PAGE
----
Unity of Mind: Deep Conversion, Deep Prayer

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maryjoseph

…. together drink from the same fountains of unity.

… unity is always caused. It never happens by random chance.

… a divided community — in marriage, parish, religious community — is worldly and immature.

Therefore, unity, oneness of mind, harmony, is a choice.
The question is, where there isn’t unity, oneness of mind, harmony, WHY are the parties involved NOT making the choices necessary to achieve oneness of mind?

It is amusing how scientists, when they find a written text amid ancient ruins, are immediately certain that the author of these ideas or laws was no mere animal, but rather an intellectual being, a man or a woman. Yet it must be either philosophical incompetence or extraordinary stubbornness that would lead them to deny that an endlessly more complex reality like a living cell comes from an intellectual being. The reason cannot be science. It is a philosophical monism, a dogmatic materialism.

When husbands and wives, when members of any primary community learn from the same sources of truth, understandably they possess the same basic truths. No one is forced. But once again, the beautiful unity happens only as a result of sincere inner change.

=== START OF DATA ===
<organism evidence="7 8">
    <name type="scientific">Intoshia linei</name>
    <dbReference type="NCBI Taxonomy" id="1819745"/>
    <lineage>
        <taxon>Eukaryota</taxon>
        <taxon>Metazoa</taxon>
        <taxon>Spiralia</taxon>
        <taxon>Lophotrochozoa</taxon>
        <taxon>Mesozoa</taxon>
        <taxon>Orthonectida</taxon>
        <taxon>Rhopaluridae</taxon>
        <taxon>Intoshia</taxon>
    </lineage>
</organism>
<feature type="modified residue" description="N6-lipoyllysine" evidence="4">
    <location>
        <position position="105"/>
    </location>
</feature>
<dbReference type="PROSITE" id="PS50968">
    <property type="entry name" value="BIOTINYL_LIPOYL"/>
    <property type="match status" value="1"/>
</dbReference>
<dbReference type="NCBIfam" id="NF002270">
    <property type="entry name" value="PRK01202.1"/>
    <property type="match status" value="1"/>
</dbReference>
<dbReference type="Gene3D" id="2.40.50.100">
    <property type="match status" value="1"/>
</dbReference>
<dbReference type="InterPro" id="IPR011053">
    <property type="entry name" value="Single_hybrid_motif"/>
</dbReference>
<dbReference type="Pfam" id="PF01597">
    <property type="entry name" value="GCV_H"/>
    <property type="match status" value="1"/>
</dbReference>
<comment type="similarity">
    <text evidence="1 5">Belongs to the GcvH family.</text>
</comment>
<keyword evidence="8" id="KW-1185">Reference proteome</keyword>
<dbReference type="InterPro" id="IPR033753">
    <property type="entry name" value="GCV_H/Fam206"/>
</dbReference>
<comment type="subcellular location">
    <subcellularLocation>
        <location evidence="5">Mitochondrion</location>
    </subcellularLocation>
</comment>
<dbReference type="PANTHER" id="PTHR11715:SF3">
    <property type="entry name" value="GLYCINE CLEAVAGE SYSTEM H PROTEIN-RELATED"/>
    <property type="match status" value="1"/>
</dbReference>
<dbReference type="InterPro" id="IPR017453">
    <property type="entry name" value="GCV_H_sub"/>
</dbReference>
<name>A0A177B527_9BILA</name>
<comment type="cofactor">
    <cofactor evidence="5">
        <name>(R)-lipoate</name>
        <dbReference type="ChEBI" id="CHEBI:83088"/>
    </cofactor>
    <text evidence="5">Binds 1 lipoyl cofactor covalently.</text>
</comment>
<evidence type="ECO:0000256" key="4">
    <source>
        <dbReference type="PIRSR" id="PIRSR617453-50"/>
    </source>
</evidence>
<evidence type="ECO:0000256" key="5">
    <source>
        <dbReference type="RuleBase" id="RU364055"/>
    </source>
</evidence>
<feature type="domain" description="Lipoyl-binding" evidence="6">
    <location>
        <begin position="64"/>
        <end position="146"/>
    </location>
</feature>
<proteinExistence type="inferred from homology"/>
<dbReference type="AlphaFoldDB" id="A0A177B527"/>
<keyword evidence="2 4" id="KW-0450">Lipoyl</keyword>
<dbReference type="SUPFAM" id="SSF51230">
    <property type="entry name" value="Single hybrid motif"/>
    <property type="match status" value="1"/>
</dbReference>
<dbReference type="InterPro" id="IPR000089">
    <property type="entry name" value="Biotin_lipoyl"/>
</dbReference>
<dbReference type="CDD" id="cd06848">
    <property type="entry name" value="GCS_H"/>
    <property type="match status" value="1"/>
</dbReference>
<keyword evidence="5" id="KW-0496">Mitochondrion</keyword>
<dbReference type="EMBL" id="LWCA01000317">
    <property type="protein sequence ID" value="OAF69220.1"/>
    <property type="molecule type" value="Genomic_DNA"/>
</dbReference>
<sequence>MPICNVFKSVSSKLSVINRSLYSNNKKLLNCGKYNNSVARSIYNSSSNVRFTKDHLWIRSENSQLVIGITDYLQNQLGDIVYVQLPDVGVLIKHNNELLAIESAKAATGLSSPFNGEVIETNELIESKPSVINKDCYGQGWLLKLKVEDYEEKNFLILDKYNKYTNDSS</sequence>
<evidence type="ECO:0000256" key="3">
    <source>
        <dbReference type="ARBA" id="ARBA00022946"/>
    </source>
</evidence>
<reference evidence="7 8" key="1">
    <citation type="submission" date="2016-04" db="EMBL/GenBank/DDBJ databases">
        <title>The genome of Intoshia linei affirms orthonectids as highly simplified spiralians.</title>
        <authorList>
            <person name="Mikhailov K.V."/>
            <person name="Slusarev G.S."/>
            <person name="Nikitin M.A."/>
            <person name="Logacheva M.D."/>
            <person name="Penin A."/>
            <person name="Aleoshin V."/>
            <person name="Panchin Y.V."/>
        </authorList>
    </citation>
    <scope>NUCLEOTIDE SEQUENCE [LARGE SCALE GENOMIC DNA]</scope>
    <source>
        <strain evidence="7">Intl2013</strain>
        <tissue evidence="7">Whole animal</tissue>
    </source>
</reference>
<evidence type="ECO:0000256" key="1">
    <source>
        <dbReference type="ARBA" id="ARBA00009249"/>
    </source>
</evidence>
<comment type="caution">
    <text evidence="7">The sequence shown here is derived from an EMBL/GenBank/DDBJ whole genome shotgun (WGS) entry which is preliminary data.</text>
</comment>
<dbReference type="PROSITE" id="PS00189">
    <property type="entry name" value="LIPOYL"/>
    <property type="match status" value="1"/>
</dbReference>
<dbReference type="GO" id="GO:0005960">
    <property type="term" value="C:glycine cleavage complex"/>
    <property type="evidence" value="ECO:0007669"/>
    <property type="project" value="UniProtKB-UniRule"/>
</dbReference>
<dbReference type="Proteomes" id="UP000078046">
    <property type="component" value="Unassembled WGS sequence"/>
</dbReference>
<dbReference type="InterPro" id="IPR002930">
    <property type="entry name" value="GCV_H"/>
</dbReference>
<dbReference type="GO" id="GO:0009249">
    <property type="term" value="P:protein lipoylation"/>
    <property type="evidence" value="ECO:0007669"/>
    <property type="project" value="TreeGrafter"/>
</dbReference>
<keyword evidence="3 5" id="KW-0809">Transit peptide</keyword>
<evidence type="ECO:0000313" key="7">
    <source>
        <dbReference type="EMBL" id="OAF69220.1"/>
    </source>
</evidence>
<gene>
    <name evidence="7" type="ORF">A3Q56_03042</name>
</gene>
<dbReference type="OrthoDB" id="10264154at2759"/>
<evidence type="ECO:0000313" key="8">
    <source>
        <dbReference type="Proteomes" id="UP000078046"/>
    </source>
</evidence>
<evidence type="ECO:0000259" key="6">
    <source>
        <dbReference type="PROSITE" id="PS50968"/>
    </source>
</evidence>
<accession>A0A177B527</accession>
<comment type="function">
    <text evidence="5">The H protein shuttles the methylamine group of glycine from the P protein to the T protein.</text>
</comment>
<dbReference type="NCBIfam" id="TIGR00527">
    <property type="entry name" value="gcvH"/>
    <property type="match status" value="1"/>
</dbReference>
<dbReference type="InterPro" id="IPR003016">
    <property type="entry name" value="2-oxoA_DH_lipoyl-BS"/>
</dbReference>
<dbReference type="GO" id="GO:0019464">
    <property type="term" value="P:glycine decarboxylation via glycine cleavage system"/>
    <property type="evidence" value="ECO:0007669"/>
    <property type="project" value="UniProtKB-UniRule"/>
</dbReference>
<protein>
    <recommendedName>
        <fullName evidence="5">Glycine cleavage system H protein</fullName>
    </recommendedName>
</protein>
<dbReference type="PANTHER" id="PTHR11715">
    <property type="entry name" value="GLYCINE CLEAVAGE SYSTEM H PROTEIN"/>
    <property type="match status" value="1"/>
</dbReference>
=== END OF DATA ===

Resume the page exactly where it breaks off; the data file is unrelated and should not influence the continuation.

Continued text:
That’s why it’s so important for husbands and wives to be on the same page. If not of the same faith, it helps to tolerate and respect each other’s beliefs and practices (or non-belief). At least this is what I’ve witnessed even in households where husband and wife are not of the same religion. They’ve come to an agreement, often before the wedding, that their children will be raised a certain way spiritually, and that there would be no opposition from the other. It is also in these same households where I’ve seen conversions to the faith happen.

… this happy wisdom, largely unknown in other worldviews, comes from divine revelation.

So it’s important not only that spouses have a unity of mind WITH EACH OTHER, but a unity of mind WITH GOD. A shared vision is essential, especially when it comes to how married life should be, what influences are allowed into the home (whether through books, music, television, relatives and friends), what the goals are for the children in terms of spirituality, worldly success, education, etc. It would save the couple a lot of grief when these things are ironed out early on, or revisited when necessary. These are things that cannot be swept under the rug, lest bitterness and resentment take root. These will eat away at a marriage from the inside, and at some point the couple may find that all they have left is an empty shell of a relationship, and by then it may be difficult to prevent a falling apart.

A town or household split into factions cannot last for long (see Mt. 12:25). Contemporary evidence abounds that shows he is right again. The very word divorce means breaking or splitting up, sundering apart. Polarized religious institutes have been declining at an alarming rate for some decades now, and not a few are either on the brink of disappearing altogether or have already vanished.

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